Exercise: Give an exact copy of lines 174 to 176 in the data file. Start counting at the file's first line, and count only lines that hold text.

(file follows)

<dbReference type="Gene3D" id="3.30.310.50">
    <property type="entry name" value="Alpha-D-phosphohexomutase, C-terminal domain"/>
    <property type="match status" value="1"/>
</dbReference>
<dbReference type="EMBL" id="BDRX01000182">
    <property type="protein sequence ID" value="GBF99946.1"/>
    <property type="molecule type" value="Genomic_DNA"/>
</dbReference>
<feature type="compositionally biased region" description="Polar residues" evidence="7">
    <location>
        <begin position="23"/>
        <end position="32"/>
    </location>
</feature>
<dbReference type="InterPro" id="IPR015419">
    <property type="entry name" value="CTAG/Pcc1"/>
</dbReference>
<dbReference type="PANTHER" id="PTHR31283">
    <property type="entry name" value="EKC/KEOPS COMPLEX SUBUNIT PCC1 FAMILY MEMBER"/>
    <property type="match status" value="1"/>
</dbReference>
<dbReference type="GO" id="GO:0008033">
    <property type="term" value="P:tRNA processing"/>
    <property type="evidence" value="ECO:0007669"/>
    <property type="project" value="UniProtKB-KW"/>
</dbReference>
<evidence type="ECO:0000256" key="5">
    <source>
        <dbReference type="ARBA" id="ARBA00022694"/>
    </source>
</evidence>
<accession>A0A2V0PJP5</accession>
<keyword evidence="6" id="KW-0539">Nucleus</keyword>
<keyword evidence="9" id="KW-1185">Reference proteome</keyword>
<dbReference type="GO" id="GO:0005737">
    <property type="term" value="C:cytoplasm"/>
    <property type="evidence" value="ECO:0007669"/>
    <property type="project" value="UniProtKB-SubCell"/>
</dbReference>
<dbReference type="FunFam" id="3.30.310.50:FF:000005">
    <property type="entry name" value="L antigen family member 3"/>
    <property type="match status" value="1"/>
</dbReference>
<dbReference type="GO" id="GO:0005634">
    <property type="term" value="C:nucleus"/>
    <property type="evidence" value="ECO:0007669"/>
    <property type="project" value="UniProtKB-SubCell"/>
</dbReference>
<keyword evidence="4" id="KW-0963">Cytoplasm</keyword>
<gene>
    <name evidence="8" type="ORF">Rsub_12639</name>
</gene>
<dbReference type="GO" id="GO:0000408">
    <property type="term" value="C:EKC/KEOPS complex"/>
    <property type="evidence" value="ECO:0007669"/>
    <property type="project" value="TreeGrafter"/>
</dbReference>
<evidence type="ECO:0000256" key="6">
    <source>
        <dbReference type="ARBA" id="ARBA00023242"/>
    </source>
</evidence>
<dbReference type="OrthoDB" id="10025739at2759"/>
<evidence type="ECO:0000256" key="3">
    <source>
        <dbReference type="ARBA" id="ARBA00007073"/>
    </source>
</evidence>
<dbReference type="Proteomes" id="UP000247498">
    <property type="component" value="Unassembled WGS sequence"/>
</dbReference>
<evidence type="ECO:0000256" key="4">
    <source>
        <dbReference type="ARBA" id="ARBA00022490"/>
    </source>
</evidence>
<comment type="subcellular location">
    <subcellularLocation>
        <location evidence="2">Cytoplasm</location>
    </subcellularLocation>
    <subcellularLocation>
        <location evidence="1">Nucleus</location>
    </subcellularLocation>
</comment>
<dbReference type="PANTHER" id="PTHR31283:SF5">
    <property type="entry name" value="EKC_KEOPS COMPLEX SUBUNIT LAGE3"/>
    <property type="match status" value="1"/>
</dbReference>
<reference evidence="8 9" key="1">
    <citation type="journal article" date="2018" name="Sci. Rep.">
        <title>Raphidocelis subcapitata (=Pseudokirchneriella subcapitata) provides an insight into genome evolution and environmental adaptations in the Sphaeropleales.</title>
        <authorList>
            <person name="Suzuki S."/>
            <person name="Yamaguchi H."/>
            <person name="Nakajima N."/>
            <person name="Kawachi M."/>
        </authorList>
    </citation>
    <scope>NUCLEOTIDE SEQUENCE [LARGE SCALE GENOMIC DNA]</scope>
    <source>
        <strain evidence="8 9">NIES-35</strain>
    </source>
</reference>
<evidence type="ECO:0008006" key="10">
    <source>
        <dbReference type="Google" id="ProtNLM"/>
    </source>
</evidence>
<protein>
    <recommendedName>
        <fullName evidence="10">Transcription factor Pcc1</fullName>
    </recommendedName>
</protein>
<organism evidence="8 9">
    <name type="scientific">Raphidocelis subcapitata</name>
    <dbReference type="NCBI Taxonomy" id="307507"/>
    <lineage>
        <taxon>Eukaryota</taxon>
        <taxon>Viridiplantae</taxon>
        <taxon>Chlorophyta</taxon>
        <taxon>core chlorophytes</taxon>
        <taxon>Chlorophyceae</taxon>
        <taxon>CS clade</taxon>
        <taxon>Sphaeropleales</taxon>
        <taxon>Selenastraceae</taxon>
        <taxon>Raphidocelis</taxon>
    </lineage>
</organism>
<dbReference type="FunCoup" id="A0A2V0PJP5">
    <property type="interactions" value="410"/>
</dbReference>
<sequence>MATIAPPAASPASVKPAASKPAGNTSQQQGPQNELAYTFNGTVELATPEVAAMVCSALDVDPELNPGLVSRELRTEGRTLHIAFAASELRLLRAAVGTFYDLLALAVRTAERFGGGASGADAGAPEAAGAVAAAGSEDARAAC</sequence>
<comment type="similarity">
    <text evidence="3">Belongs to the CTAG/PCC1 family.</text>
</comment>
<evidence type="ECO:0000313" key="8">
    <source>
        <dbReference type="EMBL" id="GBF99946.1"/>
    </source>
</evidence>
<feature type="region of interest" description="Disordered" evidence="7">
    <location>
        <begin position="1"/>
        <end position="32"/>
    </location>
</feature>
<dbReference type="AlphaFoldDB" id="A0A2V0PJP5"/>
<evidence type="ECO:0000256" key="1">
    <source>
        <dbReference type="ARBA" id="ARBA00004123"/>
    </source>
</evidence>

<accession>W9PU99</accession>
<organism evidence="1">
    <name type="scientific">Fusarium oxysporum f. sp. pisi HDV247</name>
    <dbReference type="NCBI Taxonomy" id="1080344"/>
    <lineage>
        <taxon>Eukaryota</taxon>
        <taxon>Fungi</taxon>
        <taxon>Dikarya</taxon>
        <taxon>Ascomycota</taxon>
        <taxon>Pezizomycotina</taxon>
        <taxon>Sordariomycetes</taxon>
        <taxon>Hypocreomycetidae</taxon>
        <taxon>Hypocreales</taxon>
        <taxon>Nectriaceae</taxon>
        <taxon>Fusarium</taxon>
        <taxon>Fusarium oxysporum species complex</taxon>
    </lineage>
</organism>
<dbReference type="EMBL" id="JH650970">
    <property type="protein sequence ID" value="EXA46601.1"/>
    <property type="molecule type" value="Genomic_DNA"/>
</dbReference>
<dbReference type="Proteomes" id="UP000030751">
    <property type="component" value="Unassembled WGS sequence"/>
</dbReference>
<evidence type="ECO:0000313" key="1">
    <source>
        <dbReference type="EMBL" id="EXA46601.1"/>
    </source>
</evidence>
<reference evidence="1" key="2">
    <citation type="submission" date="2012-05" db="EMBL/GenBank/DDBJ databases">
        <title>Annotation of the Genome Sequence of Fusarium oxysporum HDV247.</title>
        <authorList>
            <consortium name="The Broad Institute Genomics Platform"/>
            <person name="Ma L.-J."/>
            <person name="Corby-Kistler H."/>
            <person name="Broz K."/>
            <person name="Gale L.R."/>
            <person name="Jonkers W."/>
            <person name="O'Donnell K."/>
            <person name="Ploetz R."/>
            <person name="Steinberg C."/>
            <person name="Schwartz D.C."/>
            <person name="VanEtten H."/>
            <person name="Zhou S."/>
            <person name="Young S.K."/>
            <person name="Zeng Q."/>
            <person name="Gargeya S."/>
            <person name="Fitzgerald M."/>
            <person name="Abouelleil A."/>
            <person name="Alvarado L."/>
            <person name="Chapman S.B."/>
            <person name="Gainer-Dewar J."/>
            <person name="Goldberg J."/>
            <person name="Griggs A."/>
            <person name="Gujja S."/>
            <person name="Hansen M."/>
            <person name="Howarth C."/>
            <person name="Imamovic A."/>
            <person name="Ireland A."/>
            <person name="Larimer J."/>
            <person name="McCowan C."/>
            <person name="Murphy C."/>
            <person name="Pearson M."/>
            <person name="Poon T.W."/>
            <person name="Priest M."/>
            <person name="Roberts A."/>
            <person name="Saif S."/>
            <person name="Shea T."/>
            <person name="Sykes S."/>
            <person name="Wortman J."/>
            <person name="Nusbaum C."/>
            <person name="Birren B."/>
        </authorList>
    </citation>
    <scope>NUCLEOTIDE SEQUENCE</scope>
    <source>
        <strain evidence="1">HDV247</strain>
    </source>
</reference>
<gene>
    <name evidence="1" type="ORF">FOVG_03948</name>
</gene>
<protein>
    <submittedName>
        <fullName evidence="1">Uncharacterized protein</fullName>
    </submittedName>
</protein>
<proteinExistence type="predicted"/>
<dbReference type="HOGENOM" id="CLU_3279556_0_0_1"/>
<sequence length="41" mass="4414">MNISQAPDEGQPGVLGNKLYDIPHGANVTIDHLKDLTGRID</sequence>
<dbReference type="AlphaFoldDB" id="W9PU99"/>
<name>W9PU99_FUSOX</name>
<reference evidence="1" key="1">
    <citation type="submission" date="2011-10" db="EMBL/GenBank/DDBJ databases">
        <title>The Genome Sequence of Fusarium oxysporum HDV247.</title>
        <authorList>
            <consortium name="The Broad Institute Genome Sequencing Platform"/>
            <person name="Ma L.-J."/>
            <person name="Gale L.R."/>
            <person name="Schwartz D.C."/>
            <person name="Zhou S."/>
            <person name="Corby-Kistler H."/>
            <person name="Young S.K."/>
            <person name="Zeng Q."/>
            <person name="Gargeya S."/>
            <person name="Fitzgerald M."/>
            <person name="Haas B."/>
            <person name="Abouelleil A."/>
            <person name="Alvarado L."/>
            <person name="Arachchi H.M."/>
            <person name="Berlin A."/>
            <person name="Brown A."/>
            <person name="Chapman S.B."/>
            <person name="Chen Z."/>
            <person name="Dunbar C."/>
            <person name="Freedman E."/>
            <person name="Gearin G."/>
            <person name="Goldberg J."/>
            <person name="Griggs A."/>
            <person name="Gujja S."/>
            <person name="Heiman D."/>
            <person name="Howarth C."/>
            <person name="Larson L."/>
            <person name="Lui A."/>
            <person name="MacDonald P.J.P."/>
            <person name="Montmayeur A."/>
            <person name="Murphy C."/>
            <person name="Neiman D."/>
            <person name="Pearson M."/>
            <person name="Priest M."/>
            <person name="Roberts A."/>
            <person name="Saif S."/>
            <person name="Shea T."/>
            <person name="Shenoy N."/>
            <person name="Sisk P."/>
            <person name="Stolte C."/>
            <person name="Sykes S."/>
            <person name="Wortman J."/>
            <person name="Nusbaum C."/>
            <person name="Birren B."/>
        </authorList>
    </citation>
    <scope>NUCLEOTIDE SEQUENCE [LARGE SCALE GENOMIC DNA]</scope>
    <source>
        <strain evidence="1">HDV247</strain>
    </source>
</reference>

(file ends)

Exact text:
</dbReference>
<dbReference type="Proteomes" id="UP000030751">
    <property type="component" value="Unassembled WGS sequence"/>